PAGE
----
Discover the real Jordan — forget all those other Jordans

This enthralling Middle Eastern kingdom isn’t named after an American celebrity

Awestruck, I gaze at Hadrian’s Arch, the entrance to the Roman ruins of Jerash in Jordan. The beautifully preserved triple-bay monument from 130 AD ranks among the Roman Empire’s largest arches. But although this site is a monumental achievement, it does not support the widespread belief among North Americans that Jordan is named after Michael Jordan.

Sadly, many of us know far more about American sports and pop culture than the Middle East. But if I can convince just one reader that Jordan is not named after the Chicago Bulls basketball superstar, or indeed any other American celebrity, my 10-hour Royal Jordanian flight from Montreal to the capital city of Amman will have been worthwhile.

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Conquered by Pompey in 63 BC, Jerash became one of the great Decapolis League cities with its colonnaded streets and temples — and it’s just 48 kilometres north of Amman. My tour group marvels at the restored 265-metre-long Hippodrome, still home to Ben Hur-style chariot races. The sweeping Oval Plaza, surrounded by Ionic columns, and the 3,000-capacity South Theater, where two musicians in red keffiyeh headdresses unexpectedly play bagpipes and drums, are other architectural must-sees.

“I don’t think we saw anything in Turkey that was this big,” a passing tourist raves.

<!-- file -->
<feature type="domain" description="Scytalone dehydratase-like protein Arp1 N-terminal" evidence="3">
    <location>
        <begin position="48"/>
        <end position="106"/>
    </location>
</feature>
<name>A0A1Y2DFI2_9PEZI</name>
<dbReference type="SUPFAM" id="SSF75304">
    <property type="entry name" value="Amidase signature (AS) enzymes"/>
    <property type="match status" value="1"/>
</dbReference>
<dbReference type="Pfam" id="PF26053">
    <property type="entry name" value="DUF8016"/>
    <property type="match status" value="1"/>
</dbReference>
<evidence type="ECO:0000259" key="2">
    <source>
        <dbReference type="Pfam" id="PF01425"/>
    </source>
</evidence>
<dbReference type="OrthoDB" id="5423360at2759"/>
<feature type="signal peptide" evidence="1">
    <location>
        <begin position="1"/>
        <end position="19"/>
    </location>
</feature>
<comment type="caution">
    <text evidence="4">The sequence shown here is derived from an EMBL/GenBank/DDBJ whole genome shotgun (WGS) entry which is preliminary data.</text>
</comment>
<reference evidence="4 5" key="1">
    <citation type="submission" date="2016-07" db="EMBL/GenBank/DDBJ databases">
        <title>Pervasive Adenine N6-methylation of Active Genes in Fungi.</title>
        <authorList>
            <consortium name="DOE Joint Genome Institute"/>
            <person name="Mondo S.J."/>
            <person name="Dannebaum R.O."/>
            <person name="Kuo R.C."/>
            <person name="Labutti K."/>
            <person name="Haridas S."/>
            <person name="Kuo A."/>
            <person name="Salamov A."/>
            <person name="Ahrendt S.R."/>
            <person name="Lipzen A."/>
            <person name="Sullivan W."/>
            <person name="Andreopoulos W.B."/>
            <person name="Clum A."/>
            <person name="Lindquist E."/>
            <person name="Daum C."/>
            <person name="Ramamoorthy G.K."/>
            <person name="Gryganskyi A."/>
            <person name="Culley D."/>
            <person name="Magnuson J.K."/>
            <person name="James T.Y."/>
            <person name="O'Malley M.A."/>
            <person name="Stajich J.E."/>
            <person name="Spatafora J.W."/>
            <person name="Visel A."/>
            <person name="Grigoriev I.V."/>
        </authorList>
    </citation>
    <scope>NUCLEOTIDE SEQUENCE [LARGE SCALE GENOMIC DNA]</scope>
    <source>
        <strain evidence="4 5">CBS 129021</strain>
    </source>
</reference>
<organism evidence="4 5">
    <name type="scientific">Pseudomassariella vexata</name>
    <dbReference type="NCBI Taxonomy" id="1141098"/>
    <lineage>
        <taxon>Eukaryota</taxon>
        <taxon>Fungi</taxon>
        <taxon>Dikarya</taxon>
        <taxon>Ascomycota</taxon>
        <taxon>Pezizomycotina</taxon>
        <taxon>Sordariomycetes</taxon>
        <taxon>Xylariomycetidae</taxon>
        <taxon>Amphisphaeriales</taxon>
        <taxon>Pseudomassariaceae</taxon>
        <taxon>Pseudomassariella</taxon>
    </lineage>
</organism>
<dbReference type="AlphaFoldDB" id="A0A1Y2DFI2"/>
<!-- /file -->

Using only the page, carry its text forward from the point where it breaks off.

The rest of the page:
Even though the 1995-96 Bulls also left the NBA in ruins with a 72-10 record, it’s a slam-dunk reality that His Airness had nothing to do with the millennia-spanning glories of Jordan in the Ammonite, Greek, Roman, Byzantine or Muslim eras.

The brand-new Fairmont Amman luxury hotel greets guests with an elegant lobby library. Photo Lucas Aykroyd

As I sip an elegant Turkish coffee in the Fairmont Amman’s lobby, I concede that MJ might appreciate the comforts of this brand-new luxury hotel with its crystal chandelier-adorned library, seven in-house restaurants, and penthouse suite with a private cinema.

The next day, I find myself exploring local culture in the northern town of Umm Qais, which overlooks the Golan Heights and the Jordan River. In this case, culture means bee hives. “I love bees and beekeeping because they’re so important to our environment,” says Yousef, a 20-year beekeeper whose hives yield more than 1,200 pounds of honey in a good year. Wearing a white beekeeping suit, I love that I’m more concerned about getting stung than, say, about being within eyeshot of the Syrian border. From personal security to driving to treatment of female visitors, Jordan, dubbed the “Switzerland of the Middle East,” feels remarkably safe.

It’s safe to say Jordan is not named after Jordan Knight. Still, I think of the New Kids on the Block lead singer when we visit a local Muslim woman’s immaculate kitchen to help her make makdous. Although we get “Step By Step” instructions, I’m inept at stuffing oil-cured eggplants with dried tomatoes. Despite “Hanging Tough,” I conclude I lack “The Right Stuff.”